Choose Your Friends Wisely: Filibuster William Walker’s Fall From Power

UNCA Author/Contributor (non-UNCA co-authors, if there are any, appear on document)
Tammy McDaniel (Creator)
University of North Carolina Asheville (UNCA )
Web Site:
Tracey Rizzo

Abstract: In the mid-19th century, spurred on by the ideals of Manifest Destiny, American filibusterers looked to Central America for US expansion. Southern Democrats looking for territories in which to expand slavery funded filibuster campaigns and lobbied for annexation of Caribbean and Central American territories. The most renowned of the filibusters, William Walker, invaded Central America with a small military force to attempt a takeover of the government. He succeeded in becoming the President of Nicaragua, and served from July 12, 1856 to May 1, 1857. The bulk of his financial and material support for this endeavor came from pro-slavery expansionists. Though previously known as an abolitionist, Walker allowed these investors and their money to convince him to legalize slavery in Nicaragua. With this decision he lost the support of the Northern states and the United States Government. This research examines government documents, Walker’s correspondence, and both Northern and Southern US newspaper articles to show how Walker’s acquiescence to Pierre Soule, Jane Cazneau, and other pro-slavery expansionists led to the failure of his mission.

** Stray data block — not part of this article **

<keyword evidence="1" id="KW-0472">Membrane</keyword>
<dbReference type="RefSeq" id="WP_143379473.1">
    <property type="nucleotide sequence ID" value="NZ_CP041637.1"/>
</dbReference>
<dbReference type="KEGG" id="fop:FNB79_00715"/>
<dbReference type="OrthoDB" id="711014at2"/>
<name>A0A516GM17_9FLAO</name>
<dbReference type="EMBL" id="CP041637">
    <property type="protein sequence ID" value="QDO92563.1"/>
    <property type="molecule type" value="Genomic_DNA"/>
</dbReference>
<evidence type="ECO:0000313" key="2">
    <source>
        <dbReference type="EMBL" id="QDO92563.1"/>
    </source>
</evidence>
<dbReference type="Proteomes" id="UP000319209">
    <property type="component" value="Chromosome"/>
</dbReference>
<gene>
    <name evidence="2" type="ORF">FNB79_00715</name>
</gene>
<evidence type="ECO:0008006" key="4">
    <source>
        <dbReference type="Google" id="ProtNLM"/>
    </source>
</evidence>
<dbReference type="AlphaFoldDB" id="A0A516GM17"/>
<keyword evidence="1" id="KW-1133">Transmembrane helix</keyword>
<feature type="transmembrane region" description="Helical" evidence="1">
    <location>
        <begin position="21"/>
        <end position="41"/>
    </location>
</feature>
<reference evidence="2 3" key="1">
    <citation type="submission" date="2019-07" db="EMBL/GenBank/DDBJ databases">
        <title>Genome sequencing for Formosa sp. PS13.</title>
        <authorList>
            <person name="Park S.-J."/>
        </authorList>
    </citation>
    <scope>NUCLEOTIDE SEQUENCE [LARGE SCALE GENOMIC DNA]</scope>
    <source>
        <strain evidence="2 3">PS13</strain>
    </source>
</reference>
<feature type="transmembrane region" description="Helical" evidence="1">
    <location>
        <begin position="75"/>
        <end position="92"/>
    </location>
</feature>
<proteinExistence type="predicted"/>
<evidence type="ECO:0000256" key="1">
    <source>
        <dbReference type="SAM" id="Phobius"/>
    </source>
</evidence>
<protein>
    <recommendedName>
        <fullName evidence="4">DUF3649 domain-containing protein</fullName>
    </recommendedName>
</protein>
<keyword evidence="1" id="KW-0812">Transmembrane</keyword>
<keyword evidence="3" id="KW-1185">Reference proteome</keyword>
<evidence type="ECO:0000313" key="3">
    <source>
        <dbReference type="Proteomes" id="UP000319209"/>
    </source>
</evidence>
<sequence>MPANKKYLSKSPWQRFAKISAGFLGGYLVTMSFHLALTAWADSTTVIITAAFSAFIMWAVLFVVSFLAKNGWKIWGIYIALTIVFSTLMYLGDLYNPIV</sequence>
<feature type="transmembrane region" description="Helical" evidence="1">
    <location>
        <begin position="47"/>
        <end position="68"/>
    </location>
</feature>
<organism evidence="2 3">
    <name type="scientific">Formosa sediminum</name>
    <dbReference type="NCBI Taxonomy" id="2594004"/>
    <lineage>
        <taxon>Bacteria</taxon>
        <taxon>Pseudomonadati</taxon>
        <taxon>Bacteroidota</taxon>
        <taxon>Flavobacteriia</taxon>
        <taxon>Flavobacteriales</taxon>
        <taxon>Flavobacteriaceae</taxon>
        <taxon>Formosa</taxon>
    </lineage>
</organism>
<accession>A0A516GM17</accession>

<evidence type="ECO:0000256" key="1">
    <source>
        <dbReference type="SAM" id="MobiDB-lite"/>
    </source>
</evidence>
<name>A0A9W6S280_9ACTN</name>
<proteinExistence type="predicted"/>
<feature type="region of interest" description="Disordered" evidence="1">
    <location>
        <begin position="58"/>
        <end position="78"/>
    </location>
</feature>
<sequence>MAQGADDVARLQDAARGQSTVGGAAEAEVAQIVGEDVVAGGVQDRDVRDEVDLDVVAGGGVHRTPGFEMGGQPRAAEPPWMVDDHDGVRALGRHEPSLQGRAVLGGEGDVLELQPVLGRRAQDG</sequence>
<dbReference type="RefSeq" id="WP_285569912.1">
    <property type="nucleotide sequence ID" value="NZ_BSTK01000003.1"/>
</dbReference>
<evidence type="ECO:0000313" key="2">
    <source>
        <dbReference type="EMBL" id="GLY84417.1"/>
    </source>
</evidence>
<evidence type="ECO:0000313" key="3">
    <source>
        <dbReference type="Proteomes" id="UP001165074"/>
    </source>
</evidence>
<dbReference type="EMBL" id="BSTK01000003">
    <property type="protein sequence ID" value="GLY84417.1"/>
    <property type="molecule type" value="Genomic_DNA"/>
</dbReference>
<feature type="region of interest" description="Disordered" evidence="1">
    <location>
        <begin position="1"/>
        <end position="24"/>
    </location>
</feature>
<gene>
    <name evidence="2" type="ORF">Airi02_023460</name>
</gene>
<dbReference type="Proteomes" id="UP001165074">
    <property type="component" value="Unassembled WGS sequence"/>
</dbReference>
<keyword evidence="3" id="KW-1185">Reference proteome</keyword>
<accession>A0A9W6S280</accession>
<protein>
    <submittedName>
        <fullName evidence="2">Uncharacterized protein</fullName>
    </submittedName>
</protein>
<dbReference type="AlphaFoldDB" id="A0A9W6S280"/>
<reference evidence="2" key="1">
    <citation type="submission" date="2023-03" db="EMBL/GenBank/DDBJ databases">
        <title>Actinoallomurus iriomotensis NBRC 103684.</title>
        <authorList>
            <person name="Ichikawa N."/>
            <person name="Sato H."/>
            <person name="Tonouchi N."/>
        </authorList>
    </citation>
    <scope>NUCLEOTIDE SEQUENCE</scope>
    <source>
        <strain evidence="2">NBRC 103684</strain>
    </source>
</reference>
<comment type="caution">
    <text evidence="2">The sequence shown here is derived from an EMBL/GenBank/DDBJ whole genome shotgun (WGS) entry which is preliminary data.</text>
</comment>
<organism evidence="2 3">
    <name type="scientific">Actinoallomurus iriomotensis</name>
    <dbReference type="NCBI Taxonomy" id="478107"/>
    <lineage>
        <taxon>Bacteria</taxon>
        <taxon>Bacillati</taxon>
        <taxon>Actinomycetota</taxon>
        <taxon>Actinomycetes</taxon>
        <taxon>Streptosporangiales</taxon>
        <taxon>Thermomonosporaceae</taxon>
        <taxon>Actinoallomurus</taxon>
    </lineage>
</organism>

Additional Information

Language: English
Date: 2017
William Walker, central America, 19th century politics, slavery

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